I have but one answer, and that is “never forget”.  How is that done?  We have a small, but very concise and fitting manifesto:  Black Lives Matter.  We cannot let that manifesto be appropriated by slogans like “All Lives Matter”.  They do.  It’s a fact.  However, at the moment we are focusing on the wholesale slaughter of people of color who are being needlessly killed with each passing day.  “Slavery was a long time ago”.  Yet, the effects are still being felt.  “You can’t blame me for everything that happens to you”.  True.  Not everyone is to blame, but for those who are to blame, we are calling you out.  Black Lives Matter CANNOT and WILL NOT be appropriated.

When it comes to people of color being killed by the police, one of the things that comes up more and more, stated by officers of the law, is “I feared for my life”.  If you fear an unarmed person, then, you have signed on to the wrong vocation.  I can almost see someone being a bit cautious when a big, Black man is coming towards them.  Almost.  But, what about a confrontation with Black women and Black girls?  Policemen are armed to the teeth yet claim that they are still afraid for their lives??!!

Tanisha Anderson – Police were called to her mother’s home, by her mother. The police physically restrained her (Tanisha) and death ensued.  She was unarmed.  Her death was ruled a homicide.

Yvette Smith – Deputy Daniel Willis was called to her home in regards to a fight between several men at the home.  She was told to come out of the house.  When she did, Willis shot her twice, killing her as she stepped out of her doorway.  She was unarmed.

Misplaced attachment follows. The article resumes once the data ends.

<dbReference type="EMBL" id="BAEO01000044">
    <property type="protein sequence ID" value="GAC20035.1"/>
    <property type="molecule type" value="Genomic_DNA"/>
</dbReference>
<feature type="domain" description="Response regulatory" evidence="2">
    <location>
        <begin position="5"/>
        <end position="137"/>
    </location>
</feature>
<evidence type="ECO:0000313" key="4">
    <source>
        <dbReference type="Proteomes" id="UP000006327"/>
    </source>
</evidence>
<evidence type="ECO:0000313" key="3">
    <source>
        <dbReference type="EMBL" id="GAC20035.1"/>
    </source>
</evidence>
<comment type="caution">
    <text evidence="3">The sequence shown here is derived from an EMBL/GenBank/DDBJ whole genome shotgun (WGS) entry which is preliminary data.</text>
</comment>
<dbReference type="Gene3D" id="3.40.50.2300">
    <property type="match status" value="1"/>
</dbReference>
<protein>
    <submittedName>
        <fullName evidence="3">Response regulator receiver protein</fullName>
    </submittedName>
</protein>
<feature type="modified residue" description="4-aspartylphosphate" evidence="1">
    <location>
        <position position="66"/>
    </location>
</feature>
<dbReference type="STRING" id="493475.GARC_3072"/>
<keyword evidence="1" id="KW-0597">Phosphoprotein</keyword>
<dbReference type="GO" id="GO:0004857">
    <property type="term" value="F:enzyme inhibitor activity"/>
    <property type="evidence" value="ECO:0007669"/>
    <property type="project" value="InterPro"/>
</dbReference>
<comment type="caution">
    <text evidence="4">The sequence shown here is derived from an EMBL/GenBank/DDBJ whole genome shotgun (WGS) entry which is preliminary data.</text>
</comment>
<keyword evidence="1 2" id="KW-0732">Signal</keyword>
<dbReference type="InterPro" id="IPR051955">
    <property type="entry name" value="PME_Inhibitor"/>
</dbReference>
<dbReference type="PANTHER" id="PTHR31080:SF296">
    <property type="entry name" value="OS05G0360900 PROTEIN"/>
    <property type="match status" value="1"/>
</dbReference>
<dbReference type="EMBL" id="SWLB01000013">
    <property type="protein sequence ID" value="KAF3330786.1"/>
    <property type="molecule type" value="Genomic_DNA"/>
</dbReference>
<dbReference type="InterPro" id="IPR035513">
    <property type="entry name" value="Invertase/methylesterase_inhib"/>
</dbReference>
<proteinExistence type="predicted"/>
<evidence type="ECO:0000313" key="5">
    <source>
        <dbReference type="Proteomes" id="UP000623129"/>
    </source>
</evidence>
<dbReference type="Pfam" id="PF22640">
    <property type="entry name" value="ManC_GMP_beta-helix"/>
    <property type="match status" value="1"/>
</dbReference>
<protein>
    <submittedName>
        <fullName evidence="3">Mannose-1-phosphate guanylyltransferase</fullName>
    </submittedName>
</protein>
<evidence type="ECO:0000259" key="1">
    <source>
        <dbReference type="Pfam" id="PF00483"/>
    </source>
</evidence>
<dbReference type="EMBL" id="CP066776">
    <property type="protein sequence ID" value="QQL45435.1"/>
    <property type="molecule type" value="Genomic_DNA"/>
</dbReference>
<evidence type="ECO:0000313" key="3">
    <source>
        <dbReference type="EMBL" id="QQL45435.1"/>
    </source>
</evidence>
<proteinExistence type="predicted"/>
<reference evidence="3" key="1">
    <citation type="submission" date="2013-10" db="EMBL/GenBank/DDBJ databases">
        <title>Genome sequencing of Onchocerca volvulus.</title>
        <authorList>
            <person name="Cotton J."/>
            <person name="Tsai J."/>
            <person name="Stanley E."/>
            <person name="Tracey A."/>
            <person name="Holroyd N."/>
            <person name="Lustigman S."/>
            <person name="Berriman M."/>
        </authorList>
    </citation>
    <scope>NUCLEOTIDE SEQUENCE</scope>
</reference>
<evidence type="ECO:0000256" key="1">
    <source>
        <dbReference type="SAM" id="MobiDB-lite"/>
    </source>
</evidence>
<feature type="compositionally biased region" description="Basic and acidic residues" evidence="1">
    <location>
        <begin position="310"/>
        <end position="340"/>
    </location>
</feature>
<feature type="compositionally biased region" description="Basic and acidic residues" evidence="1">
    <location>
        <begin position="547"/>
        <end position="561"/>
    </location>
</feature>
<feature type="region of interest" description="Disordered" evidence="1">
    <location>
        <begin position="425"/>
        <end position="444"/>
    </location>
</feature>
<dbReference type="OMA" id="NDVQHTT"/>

Malissa Williams – She was in a car with Timothy Russell when police claimed they heard shots coming from the car.  The police chased them and cornered them in a school parking lot.  The police opened fire, firing a total of one-hundred-thirty-seven (137) bullets into the car, killing them both.  They were unarmed.  ONE-HUNDRED-THIRTY-SEVEN shots fired by the police.

Rekia Boyd – Police Detective Dante Servin had a brief conversation with a group of four people walking outside, near his home (he was off-duty).  He drove off but thought he saw a man pull a gun and point it at him.  He then fired five (5) shots through his car window, hitting the man in the hand and hitting Boyd in the back of the head, killing her.  The man did not have a gun, but, instead, a cellphone.

Aiyana Stanley-Jones – While she was asleep on the couch with her grandmother, police entered the home with a “no knock” warrant (which means that the police break down the door without warning), and discharged a “flash bang” grenade.  The first officer to enter the home shot and killed Aiyana.  She was seven (7) years old.  And, of course, unarmed.

Alberta Spruill – In another case of a “no knock” warrant incident, officers broke into her home, threw a concussion grenade.  Spruill was handcuffed briefly but she was released when they realized that they were in the wrong home.  A few hours later, she died of a heart attack in a nearby hospital.

Sandra Bland – She was pulled over while driving (for a minor traffic violation) and was arrested for refusing to put out her cigarette.  She was slammed to the ground during the arrest.  Three days later, she was found dead in her cell of an “apparent” suicide.


The list goes on.  And on.  And on.  We must stay vigilant, we must never forget, and we must always cry out for justice even as hopes of its capture flee like the light of day.  The manifesto of Black Lives Matter must not be appropriated.  And so that we never forget, we MUST   #SayHerName